I am aware of an obvious inference:—from every quarter have I heard exclamations against masculine women; but where are they to be found? (I.4)
Many people argue that women will become too "masculine" if they ask for the same education and the same rights as men. But these claims are always super vague and Wollstonecraft would like to know which women in particular these critics are talking about. Where are these "masculine women," exactly?
Indeed the word masculine is only a bugbear: there is little reason to fear that women will acquire too much courage or fortitude. (I.14)
The truth is that there's no reason to worry that women will become too "masculine" if they're given equal rights to men. Sure, they'll have more of an opportunity to speak their minds and to challenge men's opinions. But Wollstonecraft thinks that men should accept this challenge if they're actually confident in their worldview.
But, alas! husbands, as well as their helpmates, are often only overgrown children; nay, thanks to early debauchery, scarcely men in their outward form—and if the blind lead the blind, one need not come from heaven to tell us the consequence. (2.13)
Wollstonecraft is sad that so many women are slaves to men, especially since men are often just overgrown children who are used to getting their own way all the time. So how can women possibly improve themselves if their only shot at learning comes from immature men?
I will allow that bodily strength seems to give man a natural superiority over woman; and this is the only solid basis on which the superiority of the sex can be built. (3.5)
Wollstonecraft admits that men enjoy an advantage in physical strength over women. The thing is that physical strength doesn't matter all that much in modern civilization: people's brains are what matter.
Let men prove this, and I shall grant that woman only exists for man. (4.6)
Wollstonecraft challenges men to prove that women would still be inferior to men even if they had the same education. She insists that this can't be proven until the women are given a chance at equal opportunities and rights.
Boys love sports of noise and activity; to beat the drum, to whip the top, and to drag about their little carts. [Girls], on the other hand, are fonder of things of show and ornament; such as mirrours, trinkets, and dolls. (5.13)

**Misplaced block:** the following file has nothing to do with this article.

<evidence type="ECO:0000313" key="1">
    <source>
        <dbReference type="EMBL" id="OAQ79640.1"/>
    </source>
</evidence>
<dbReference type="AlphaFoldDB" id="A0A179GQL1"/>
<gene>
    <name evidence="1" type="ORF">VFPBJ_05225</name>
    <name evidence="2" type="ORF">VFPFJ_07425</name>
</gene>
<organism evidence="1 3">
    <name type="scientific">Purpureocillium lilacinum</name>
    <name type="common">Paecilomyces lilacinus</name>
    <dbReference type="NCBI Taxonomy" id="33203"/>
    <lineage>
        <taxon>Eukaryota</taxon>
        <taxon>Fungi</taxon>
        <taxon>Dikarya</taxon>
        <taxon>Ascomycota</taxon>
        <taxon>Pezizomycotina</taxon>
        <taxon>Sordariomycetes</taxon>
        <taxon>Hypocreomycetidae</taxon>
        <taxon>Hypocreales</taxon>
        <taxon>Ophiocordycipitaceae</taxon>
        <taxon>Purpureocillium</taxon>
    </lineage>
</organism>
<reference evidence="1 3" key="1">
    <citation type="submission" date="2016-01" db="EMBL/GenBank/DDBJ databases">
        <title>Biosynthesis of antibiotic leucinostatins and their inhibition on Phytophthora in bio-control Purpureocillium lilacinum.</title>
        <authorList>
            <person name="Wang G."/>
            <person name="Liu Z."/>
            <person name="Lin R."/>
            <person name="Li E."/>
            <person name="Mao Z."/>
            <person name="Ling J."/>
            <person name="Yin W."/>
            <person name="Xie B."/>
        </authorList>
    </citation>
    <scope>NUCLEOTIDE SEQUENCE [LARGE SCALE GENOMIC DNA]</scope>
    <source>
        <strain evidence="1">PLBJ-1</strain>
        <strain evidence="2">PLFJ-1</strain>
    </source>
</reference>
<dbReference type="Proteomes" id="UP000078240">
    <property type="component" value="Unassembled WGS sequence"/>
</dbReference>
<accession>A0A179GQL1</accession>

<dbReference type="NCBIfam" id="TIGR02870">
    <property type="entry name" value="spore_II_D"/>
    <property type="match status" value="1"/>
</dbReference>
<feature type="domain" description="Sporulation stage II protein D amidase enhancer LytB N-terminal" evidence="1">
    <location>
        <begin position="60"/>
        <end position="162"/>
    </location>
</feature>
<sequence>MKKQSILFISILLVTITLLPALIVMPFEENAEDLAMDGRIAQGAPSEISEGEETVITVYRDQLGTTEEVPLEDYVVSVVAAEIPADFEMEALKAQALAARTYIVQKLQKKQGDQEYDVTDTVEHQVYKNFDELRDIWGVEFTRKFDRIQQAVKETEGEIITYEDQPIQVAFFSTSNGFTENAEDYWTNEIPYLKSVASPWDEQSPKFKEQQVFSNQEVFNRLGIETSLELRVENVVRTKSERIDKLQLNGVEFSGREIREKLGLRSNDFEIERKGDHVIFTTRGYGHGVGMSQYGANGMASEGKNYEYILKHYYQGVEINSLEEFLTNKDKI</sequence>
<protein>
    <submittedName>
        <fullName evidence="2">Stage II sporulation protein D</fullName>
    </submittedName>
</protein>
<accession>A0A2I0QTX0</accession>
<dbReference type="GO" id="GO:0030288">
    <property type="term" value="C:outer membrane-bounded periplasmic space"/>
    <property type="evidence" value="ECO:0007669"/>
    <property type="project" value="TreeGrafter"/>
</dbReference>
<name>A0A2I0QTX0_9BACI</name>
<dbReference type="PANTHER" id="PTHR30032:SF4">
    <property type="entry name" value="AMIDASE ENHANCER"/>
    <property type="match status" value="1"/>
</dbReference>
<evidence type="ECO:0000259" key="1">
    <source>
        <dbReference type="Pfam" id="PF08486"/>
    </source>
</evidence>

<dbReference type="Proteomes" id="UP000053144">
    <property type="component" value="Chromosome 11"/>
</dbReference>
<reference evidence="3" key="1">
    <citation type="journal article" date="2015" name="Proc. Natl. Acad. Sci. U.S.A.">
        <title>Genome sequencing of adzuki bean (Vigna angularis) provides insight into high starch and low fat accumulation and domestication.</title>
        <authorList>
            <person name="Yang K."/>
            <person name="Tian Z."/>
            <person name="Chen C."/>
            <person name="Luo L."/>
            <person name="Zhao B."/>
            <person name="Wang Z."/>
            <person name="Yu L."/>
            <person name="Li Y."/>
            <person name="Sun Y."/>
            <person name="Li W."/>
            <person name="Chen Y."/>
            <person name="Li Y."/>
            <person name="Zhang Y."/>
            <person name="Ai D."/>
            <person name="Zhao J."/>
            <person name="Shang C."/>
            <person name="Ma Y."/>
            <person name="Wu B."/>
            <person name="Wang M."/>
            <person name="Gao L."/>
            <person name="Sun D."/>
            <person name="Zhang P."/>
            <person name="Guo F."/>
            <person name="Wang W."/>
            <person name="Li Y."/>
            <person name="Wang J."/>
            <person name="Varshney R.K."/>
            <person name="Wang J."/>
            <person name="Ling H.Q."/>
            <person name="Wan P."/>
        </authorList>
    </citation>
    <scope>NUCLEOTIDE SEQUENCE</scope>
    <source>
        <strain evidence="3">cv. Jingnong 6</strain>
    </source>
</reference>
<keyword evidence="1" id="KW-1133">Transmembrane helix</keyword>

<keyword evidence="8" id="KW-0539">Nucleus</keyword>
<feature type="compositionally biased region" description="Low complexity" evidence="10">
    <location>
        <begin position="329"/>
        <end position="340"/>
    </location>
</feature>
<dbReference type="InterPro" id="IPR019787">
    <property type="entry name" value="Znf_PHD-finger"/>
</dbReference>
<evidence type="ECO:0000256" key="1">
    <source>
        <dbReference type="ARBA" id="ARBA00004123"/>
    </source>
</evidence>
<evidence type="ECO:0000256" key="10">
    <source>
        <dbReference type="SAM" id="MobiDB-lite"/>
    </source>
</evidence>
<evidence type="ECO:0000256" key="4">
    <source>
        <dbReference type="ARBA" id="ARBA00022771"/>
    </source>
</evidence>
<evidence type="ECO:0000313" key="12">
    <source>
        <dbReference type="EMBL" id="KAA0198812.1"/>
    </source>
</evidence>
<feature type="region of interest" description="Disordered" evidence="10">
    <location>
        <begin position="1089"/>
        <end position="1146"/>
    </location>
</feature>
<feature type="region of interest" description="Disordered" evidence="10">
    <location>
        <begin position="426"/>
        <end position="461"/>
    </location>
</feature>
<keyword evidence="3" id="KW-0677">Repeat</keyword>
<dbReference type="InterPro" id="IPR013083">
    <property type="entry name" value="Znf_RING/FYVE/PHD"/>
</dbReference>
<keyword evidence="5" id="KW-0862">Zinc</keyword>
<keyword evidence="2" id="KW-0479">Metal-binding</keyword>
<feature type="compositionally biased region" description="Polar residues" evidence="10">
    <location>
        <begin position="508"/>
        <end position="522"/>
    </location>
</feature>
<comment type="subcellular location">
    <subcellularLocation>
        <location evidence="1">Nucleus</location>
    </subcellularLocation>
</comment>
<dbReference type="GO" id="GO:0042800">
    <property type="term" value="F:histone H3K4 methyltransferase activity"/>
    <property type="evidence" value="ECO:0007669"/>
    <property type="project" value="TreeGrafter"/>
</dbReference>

Jean-Jacques Rousseau has very clear ideas about the "natural" love that little boys have for violent sports and the natural love girls have for dolls and pretty things. But here's the catch: why should a parent force their daughters to play with dolls if this is supposed to come naturally? This is clearly a contradiction in JJR's thinking.
I will not call hers a masculine understanding, because I admit not of such an arrogant assumption of reason; but I contend that it was a sound one, and that her judgment, the matured fruit of profound thinking, was a proof that a woman can acquire judgment, in the full extent of the word. (5.126)
Wollstonecraft can offer several examples of women who have cultivated their minds to the point that they are just as wise and just as men. This fact alone should show why it would be good to educate all women just as much as men.
[One] reason why men have superior judgment, and more fortitude than women, is undoubtedly this, that they give a freer scope to the grand passions, and by more frequently going astray enlarge their minds. (5.142)
Wollstonecraft thinks that one of the main reasons men have better minds than women (in her culture) is because men are given much more freedom to make mistakes and to learn from those mistakes.
Men are certainly more under the influence of their appetites than women; and their appetites are more depraved by unbridled indulgence and the fastidious contrivances of satiety. (8.23)
Many people would argue that women are slaves to their passions, but Wollstonecraft insists that it's actually men who can't control their urges. Men also have much more freedom to indulge these urges than women, which makes them more immoral in the long run.
When chastisement is necessary, though they have offended the mother, the father must inflict the punishment; he must be the judge in all disputes. (10.7)
Wollstonecraft insists that mothers should have strong judgment and good sense. But she also thinks that when it comes time to hand out punishment, the father should be in charge. This might seem contradictory to her arguments, but she's willing to throw her male readers a bone now and then just to soothe their bruised egos.